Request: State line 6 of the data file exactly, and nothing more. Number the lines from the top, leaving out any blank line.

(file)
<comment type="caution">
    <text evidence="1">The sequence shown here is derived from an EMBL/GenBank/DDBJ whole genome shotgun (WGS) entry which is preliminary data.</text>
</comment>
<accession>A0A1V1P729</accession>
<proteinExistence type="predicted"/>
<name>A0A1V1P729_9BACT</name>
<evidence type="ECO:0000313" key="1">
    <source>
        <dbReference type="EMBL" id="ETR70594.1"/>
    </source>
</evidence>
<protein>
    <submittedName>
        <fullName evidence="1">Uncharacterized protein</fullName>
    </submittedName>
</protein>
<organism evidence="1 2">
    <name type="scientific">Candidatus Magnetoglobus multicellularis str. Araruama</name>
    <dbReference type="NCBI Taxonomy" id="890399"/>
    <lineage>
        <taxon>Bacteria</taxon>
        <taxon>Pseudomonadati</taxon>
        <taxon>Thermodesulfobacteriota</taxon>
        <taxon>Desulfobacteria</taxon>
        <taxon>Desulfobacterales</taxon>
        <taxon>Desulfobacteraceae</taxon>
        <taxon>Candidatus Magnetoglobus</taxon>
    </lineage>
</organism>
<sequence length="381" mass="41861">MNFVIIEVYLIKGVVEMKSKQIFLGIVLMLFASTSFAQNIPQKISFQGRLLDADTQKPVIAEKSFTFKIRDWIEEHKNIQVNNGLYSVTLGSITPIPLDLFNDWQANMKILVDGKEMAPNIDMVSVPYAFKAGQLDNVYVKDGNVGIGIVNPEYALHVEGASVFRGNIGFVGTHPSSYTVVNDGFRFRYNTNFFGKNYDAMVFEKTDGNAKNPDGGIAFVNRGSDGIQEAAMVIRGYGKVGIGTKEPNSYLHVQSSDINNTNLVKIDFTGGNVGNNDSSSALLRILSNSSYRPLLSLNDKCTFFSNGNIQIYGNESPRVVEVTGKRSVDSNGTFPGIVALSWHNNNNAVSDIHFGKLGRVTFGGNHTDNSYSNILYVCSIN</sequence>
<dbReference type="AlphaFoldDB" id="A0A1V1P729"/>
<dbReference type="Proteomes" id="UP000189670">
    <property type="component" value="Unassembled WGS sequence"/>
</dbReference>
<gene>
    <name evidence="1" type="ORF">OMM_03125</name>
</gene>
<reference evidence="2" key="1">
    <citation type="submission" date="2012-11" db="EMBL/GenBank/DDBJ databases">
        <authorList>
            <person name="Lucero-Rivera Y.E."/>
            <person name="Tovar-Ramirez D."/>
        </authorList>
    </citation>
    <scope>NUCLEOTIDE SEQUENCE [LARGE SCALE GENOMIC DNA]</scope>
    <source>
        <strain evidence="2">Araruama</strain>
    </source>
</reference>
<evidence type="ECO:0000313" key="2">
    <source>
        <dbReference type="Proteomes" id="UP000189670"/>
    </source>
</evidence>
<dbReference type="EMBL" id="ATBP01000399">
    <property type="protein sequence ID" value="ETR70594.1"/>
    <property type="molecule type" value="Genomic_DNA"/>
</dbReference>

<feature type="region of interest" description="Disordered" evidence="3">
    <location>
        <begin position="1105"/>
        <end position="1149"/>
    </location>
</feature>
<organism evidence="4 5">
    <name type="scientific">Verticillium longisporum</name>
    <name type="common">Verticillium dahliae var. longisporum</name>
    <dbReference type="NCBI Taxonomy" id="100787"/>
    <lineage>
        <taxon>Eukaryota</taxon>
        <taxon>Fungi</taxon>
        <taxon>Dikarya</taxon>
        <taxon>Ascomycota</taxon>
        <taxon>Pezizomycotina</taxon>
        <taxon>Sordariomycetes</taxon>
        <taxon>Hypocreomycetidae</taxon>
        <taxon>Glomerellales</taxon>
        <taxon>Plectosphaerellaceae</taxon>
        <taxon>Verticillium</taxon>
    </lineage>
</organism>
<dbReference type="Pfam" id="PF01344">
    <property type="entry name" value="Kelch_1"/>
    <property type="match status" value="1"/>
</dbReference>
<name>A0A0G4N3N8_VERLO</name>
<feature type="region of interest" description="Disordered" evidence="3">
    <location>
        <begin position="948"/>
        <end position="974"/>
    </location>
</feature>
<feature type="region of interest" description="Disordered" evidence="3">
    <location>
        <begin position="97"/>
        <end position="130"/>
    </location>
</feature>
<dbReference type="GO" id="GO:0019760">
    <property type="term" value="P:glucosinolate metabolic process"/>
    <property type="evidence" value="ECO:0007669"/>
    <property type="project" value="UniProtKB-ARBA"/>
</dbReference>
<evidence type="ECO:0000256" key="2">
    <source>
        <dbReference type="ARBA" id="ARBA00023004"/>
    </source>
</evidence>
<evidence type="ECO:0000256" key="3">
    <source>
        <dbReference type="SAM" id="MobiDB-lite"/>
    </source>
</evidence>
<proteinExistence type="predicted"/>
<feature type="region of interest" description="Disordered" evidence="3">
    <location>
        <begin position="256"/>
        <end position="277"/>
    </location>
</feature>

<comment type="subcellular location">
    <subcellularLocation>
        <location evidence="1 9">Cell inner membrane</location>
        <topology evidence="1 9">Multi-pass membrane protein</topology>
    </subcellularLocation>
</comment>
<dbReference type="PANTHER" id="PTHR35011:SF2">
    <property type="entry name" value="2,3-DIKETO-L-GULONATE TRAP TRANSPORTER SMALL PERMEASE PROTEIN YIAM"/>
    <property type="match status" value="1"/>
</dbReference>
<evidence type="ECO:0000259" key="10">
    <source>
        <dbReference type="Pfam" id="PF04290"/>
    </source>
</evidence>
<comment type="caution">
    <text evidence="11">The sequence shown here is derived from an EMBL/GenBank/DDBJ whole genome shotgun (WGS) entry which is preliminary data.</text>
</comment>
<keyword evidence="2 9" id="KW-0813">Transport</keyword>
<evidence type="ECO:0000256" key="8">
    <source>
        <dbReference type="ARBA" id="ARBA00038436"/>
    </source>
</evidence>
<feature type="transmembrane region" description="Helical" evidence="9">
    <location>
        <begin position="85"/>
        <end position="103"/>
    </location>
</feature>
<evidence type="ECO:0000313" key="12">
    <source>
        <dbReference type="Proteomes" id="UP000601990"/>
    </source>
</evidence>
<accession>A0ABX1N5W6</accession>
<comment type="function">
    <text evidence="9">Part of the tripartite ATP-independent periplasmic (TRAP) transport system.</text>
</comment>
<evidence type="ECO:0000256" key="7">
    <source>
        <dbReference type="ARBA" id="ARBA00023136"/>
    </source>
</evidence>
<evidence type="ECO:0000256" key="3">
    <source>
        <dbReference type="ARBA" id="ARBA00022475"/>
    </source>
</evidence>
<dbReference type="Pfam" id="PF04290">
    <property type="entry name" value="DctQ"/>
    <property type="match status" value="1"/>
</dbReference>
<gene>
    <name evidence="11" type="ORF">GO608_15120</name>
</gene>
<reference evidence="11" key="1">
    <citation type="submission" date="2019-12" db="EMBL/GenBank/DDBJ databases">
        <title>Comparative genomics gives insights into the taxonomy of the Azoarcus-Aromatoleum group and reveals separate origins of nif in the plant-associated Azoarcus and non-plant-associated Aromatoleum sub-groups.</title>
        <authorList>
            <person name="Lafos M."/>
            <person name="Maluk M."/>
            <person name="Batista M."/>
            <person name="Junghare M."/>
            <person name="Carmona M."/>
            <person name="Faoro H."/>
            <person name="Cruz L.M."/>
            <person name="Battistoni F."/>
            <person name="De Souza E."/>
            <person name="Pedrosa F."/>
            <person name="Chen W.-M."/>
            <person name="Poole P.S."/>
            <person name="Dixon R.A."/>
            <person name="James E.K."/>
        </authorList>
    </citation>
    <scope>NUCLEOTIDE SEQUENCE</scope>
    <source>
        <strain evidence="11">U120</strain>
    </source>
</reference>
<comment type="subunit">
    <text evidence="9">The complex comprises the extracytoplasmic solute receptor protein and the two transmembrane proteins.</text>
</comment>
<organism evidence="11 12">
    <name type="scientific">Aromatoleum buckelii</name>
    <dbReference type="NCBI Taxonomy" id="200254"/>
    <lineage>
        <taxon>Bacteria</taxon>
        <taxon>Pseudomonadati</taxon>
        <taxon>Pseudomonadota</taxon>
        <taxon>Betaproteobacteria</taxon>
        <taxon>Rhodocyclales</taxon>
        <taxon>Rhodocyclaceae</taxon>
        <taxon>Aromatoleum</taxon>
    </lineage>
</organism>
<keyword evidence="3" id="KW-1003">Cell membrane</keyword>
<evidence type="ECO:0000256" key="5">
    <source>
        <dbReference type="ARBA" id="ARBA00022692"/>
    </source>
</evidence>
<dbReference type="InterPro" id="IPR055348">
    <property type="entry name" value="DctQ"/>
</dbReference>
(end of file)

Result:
<name>A0A1V1P729_9BACT</name>